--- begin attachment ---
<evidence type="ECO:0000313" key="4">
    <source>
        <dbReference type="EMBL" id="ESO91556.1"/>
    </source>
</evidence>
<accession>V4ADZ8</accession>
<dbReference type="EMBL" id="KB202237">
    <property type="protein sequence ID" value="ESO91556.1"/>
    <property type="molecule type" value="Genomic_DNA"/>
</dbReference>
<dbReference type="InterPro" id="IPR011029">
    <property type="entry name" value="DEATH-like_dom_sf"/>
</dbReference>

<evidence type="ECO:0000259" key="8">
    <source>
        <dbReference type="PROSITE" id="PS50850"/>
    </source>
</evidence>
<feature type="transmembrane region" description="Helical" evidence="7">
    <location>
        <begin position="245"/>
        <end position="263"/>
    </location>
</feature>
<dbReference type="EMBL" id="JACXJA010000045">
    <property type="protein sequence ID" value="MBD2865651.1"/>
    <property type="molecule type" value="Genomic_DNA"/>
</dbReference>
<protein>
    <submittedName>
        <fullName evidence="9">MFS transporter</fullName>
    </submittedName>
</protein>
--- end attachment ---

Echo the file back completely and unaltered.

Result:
<evidence type="ECO:0000313" key="4">
    <source>
        <dbReference type="EMBL" id="ESO91556.1"/>
    </source>
</evidence>
<accession>V4ADZ8</accession>
<dbReference type="EMBL" id="KB202237">
    <property type="protein sequence ID" value="ESO91556.1"/>
    <property type="molecule type" value="Genomic_DNA"/>
</dbReference>
<dbReference type="InterPro" id="IPR011029">
    <property type="entry name" value="DEATH-like_dom_sf"/>
</dbReference>

<evidence type="ECO:0000259" key="8">
    <source>
        <dbReference type="PROSITE" id="PS50850"/>
    </source>
</evidence>
<feature type="transmembrane region" description="Helical" evidence="7">
    <location>
        <begin position="245"/>
        <end position="263"/>
    </location>
</feature>
<dbReference type="EMBL" id="JACXJA010000045">
    <property type="protein sequence ID" value="MBD2865651.1"/>
    <property type="molecule type" value="Genomic_DNA"/>
</dbReference>
<protein>
    <submittedName>
        <fullName evidence="9">MFS transporter</fullName>
    </submittedName>
</protein>